PHILADELPHIA — Odubel Herrera stood in front of his locker, took a deep breath, smiled and waved the media in.
It was time for the Phillies’ center fielder to explain another spectacular base-running mistake that was the ignominious highlight of a 6-2 loss to the New York Mets at Citizens Bank Park on Sunday afternoon.
Herrera’s miscue snuffed a potential big inning and caused the Phillies to end up with two runners on third base.
“I know I messed up. That was a situation for us where we could have tied the game or gone ahead,” Herrera said. “But I messed up, and I have to learn from it.”
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The play happened during the bottom of the fifth inning with the Mets ahead 4-1.
The Phillies loaded the bases with no outs. Philadelphia rookie Rhys Hoskins had just gotten his first career hit. A sense of optimism swept through the crowd of 24,106.
Nick Williams lofted a fly ball to center field. Freddy Galvis poised to tag up at third base, but he never made a move toward home plate. Galvis probably should have run as he would have scored easily. But that wasn’t a fatal error. He was just playing it safe.
“It was a shallow pop fly,” Galvis said. “In that situation, there was nobody out. There would have been one out with the bases loaded, but you saw what happened after.”
What happened was Mets outfielder Michael Conforto threw wide of the plate. Catcher Travis d’Arnaud didn’t catch the ball cleanly but kept it in front of him.
Herrera stood on second base. He inexplicably took off for third. There was one big problem, however.
Galvis already was standing on the base.
“I noticed that the catcher didn’t catch the ball right away, and I wanted to make it to third,” Herrera said. “When I got there and I saw Freddy, I knew it was too late and that I had made a mistake.”
As Herrera closed in on third base, the crowd shouted as if trying to tell him to turn back. But at that moment, it seemed as if Herrera was the only person in the ballpark who didn’t know the base was occupied.
“He didn’t keep his head up,” manager Pete Mackanin said. “He just put his head down and ran to third. That was the only mistake he made.”
The Philadelphia Phillies transformation continued Thursday night.
The Mets threw to third and tagged Herrera out. Herrera slapped his helmet in frustration. The Phillies went from the bases loaded with no outs to first and third with two outs.
The crowd groaned in dismay.
It was latest in a series of boneheaded base-running plays by Herrera this season. He has failed to hustle on a few plays. He has run through a stop sign from third-base coach Juan Samuel. He has been picked off third base.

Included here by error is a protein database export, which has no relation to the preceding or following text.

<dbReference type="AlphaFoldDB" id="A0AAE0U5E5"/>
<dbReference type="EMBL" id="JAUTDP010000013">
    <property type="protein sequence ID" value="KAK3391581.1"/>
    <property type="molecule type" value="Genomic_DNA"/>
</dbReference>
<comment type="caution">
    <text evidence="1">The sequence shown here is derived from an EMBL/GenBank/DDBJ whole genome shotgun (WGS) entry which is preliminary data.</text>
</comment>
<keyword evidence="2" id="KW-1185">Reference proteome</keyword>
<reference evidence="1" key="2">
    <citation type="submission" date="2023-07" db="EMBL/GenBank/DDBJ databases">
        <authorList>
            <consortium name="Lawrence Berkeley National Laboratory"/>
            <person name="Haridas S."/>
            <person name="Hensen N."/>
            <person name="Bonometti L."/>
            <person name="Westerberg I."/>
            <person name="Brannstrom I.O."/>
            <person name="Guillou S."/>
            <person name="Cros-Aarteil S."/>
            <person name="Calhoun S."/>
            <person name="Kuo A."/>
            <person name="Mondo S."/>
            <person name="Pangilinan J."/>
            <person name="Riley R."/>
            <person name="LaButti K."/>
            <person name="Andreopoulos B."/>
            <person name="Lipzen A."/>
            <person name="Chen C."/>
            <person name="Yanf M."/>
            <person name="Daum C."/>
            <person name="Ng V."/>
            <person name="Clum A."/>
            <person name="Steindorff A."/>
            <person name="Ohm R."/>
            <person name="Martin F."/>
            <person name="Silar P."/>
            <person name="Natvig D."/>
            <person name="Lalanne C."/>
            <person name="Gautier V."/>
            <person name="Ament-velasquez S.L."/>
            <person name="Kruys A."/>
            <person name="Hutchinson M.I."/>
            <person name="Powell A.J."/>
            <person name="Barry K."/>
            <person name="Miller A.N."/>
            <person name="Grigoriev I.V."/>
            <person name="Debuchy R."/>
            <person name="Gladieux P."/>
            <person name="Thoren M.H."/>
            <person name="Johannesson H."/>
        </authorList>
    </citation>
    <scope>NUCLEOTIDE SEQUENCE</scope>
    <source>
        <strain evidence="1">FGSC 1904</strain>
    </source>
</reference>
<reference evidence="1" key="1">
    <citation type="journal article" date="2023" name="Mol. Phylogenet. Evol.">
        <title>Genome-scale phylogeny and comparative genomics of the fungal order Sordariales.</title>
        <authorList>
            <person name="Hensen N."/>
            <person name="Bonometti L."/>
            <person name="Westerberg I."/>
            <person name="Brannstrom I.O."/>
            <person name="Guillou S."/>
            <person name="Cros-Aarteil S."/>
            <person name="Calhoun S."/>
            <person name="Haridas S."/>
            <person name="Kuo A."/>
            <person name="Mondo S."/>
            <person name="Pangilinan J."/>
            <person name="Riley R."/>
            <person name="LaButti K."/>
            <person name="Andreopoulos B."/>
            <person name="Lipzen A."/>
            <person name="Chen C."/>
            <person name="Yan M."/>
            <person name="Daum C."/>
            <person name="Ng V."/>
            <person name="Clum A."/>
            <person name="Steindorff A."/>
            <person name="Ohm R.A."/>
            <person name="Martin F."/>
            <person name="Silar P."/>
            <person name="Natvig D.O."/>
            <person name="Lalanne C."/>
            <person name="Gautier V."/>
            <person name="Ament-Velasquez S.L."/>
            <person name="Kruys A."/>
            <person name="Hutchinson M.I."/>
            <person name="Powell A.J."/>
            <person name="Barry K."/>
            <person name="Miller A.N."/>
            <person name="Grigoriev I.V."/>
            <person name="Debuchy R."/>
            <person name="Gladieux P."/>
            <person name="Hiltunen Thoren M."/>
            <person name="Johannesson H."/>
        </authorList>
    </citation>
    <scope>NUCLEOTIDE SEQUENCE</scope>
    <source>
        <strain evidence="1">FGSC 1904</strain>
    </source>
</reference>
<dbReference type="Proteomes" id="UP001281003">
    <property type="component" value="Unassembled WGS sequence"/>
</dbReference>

“I know I’m little over aggressive sometimes,” Herrera said. “I definitely have to be smarter on the bases. I know that. (But) I want to keep my aggressiveness.”
Herrera is a source of frustration for Phillies fans. Many want him benched after he makes a mental mistake. But he is one of the team’s most talented players.
Herrera currently has a 16-game hitting streak — the longest Phillies single-season streak since Raul Ibanez hit in 18 straight in 2010. Herrera reached base three times Sunday and is batting .342 (81 for 237) since June 1.
He is an analytics standout. He leads the team with a 2.6 WAR (wins above replacement) rating. Of all of baseball’s center fielders, only Charlie Blackmon of the Colorado Rockies has more extra base hits (65) than Herrera (50) this season.
“Herrera has more positive than negative, and if you look back on the last six, seven weeks, he has not made many mistakes,” Mackanin said. “(Sunday) was an innocent mistake. He just didn’t keep his head up. That’s the only thing he did. I’ll take him any day.”
The Phillies begin a seven-game West Coast trip in San Diego against the Padres on Monday night. Philadelphia (43-72) has baseball’s worst record.
Herrera’s mistakes can be explained away on a rebuilding team. But when the Phillies improve and games in August become meaningful, it will become more and more difficult to tolerate his enigmatic play.
No matter what his WAR rating is.